An Overview of Organic Farming Systems, Page 4
|Jersey cows at Butterworks Farm in Westfield, Vt., lounge on a deep-bedded pack of straw, their cold- weather alternative to pasture during New England ’s severe winters. |
– Photo by Lisa McCrory
Traditionally, livestock have played an important role in integrated operations and fit well in organic farming systems. Livestock feed on forages and grasses, essential elements of organic rotations, and provide manure, an important organic fertilizer. Although semi-confined livestock systems are allowed under the federal organic rules, the animals must be given access to fresh air, sunlight and the outdoors. Most organically raised animals do have access to the outdoors and pasture, and spend limited time in confinement. Organic confinement systems are typically less crowded than conventional confinement operations. (For more information, see NCAT's Organic Livestock Workbook, available for free. Call (800) 346-9140 or go to http://attra.ncat.org/attra-pub/summaries/livestockworkbook.html).
At the core of many organic livestock systems is the grazing system. Animals forage on pastures for their own feed while spreading manure, yielding energy and labor savings, and reduced equipment costs. Composed of legumes, grasses and other broadleaf species, pastures provide multiple benefits for the soil and ecosystem as well.
"The fibrous roots of the grasses in perennial pastures hold soils in place and help reduce soil erosion," said Heather Karsten, assistant professor of crop and soil science at Penn State University, who has researched pasture management and rotational grazing systems in both New Zealand and the U.S. "When the roots and stubble of the grazed grass die back, they contribute organic matter to the soil. These improvements in organic matter from the grasses, as well as the legumes, help improve water infiltration, soil structure and nutrient accumulation and storage."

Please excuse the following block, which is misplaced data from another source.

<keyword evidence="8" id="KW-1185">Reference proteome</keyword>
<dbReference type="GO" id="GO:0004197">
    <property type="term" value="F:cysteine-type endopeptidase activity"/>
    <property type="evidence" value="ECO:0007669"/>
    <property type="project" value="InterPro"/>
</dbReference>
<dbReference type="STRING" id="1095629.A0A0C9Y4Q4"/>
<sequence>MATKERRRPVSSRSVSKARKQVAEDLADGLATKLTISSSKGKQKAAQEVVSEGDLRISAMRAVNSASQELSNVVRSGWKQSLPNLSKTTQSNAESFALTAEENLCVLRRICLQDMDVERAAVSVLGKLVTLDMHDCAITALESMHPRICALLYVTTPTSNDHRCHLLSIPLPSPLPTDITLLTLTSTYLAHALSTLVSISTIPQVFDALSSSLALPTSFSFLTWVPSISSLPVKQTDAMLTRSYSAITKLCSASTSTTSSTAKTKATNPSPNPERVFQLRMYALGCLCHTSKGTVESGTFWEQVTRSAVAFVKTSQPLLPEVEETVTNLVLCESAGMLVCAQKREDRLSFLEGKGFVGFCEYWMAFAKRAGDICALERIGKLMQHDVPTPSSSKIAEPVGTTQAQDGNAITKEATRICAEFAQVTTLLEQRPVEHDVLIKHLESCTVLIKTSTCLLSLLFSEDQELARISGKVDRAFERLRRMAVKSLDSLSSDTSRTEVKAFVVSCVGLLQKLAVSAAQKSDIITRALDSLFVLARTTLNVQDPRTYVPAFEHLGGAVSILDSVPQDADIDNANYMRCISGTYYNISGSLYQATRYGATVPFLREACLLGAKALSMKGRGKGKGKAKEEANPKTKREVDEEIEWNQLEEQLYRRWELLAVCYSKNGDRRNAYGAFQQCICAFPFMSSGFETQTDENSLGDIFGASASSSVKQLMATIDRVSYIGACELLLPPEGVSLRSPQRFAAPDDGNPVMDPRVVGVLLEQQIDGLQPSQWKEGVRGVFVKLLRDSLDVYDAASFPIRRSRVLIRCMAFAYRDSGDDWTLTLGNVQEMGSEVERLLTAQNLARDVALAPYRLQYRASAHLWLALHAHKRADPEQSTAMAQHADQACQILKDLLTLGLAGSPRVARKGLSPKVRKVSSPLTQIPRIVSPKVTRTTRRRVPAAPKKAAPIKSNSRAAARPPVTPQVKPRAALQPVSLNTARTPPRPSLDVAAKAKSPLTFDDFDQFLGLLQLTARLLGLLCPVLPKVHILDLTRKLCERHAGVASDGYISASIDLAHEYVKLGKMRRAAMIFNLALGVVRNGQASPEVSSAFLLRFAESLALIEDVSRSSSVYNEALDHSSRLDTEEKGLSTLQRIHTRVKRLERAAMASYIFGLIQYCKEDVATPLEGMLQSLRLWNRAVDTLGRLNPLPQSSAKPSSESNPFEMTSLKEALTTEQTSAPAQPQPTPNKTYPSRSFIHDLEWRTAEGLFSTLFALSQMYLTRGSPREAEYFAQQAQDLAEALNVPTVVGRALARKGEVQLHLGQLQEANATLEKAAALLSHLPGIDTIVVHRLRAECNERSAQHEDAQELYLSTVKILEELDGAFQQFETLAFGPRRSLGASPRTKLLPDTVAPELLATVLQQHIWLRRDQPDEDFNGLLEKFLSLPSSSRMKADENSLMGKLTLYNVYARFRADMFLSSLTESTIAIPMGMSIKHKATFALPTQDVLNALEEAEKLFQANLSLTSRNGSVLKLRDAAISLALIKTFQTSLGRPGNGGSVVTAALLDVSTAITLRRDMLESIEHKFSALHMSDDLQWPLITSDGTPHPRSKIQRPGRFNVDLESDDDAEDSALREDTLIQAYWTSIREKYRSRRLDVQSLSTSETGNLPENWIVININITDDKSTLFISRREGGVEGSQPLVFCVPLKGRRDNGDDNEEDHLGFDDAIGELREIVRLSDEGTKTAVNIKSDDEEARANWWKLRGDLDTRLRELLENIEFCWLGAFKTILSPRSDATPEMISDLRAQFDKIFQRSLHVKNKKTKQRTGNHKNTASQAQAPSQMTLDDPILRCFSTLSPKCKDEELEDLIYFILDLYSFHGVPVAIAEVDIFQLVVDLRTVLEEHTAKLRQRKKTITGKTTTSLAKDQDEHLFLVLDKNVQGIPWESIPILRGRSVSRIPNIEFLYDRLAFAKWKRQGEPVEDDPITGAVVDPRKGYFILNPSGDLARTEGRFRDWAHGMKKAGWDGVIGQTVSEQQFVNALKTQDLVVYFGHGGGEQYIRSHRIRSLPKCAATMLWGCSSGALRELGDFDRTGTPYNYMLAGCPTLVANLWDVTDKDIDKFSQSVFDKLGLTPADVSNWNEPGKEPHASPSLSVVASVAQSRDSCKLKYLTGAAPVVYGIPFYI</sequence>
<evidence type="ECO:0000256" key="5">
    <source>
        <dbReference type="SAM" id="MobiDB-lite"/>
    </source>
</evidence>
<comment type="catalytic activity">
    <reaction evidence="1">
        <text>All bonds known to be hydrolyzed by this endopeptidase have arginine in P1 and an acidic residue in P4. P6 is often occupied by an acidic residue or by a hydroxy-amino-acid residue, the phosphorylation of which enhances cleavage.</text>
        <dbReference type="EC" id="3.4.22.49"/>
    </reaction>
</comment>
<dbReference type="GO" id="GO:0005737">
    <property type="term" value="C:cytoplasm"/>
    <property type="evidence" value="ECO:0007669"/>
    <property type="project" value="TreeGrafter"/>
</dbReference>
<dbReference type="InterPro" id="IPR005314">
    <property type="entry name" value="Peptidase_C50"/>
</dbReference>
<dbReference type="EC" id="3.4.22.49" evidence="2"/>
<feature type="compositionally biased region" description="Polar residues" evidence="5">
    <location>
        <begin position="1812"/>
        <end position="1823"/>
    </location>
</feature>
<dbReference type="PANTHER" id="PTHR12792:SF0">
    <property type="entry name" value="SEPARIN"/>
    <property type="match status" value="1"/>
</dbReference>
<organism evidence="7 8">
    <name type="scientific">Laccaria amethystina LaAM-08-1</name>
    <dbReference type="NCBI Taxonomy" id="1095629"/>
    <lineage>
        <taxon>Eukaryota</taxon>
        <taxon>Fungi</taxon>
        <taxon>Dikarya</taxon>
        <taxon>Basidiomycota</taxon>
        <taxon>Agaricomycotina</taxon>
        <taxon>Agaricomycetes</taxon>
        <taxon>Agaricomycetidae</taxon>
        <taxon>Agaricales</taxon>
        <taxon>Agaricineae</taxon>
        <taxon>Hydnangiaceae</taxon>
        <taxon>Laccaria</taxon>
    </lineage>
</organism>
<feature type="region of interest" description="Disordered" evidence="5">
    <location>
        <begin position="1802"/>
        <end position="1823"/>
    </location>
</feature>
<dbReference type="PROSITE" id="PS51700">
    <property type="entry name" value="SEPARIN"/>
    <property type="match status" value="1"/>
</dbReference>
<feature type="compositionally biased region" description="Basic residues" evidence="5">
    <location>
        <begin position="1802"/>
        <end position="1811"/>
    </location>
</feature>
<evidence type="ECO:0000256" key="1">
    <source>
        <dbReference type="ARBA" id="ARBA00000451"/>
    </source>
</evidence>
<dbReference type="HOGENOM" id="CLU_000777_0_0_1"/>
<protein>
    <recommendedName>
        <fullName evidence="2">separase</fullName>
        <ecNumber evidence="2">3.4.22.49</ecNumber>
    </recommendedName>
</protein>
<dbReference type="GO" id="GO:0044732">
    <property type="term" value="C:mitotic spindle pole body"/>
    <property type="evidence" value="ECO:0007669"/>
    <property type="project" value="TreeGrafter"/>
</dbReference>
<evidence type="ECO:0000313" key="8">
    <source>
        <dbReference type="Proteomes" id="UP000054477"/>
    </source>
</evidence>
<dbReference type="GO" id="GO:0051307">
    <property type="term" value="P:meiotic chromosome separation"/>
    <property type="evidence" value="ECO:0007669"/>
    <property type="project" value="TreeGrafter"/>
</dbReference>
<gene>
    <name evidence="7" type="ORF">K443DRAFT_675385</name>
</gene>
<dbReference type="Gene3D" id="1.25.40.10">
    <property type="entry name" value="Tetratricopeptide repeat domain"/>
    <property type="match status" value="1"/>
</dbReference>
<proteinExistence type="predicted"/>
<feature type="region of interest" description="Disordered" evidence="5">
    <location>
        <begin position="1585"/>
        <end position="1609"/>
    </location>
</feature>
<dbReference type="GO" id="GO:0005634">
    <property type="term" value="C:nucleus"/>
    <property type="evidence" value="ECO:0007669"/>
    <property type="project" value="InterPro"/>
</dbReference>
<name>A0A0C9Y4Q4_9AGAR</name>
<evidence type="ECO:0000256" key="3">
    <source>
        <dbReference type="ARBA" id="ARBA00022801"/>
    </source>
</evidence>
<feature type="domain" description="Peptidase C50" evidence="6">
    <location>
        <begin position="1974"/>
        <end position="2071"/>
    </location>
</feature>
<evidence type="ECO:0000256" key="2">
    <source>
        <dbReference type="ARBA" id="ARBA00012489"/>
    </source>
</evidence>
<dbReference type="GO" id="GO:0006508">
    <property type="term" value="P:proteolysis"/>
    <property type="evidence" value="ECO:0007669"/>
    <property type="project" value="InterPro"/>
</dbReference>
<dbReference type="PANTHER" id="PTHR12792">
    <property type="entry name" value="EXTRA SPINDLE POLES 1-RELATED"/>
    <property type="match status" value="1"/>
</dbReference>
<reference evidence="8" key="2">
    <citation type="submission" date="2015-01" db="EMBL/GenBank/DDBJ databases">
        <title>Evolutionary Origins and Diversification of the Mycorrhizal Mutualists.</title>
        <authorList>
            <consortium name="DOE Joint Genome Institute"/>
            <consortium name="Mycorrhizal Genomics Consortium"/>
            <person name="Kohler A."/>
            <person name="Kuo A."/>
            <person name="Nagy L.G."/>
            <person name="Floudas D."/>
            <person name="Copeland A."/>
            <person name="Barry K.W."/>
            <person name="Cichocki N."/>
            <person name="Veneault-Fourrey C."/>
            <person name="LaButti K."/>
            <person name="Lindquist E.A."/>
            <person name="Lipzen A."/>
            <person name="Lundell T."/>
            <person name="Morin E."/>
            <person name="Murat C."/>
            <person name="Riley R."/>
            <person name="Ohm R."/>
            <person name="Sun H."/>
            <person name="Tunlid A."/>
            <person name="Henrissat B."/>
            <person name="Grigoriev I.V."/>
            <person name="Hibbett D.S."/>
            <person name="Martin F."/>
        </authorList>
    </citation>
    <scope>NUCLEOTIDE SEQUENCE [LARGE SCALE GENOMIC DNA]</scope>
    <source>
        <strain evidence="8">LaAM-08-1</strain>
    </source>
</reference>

Nick Maravell, who has been farming organically since 1979, branched into beef not long after he increased his Buckeystown, Md., operation to 165 acres in 1997. "When I expanded, it just made sense to become more diversified," said Maravell, who was already growing organic forages, hay and grains. "When you have animals, you complete the cycle of feeding the vegetative matter through the rumen, and it comes out the other end to fertilize the soil."
Maravell, who pastures a small herd of Black Angus on 16 acres, also likes the additional flexibility. "The cattle can be used in different ways," he said, "by sending in the cows to cull the crops - rye, barley, alfalfa, or even soybeans, when green - if you decide you don't want to harvest them."
Although pastured animals are not necessarily organic, and some organic producers do not extensively pasture their livestock, organic growers can capitalize on the benefits of grass-raised animals by marketing their product as "grass-fed" as well as organic.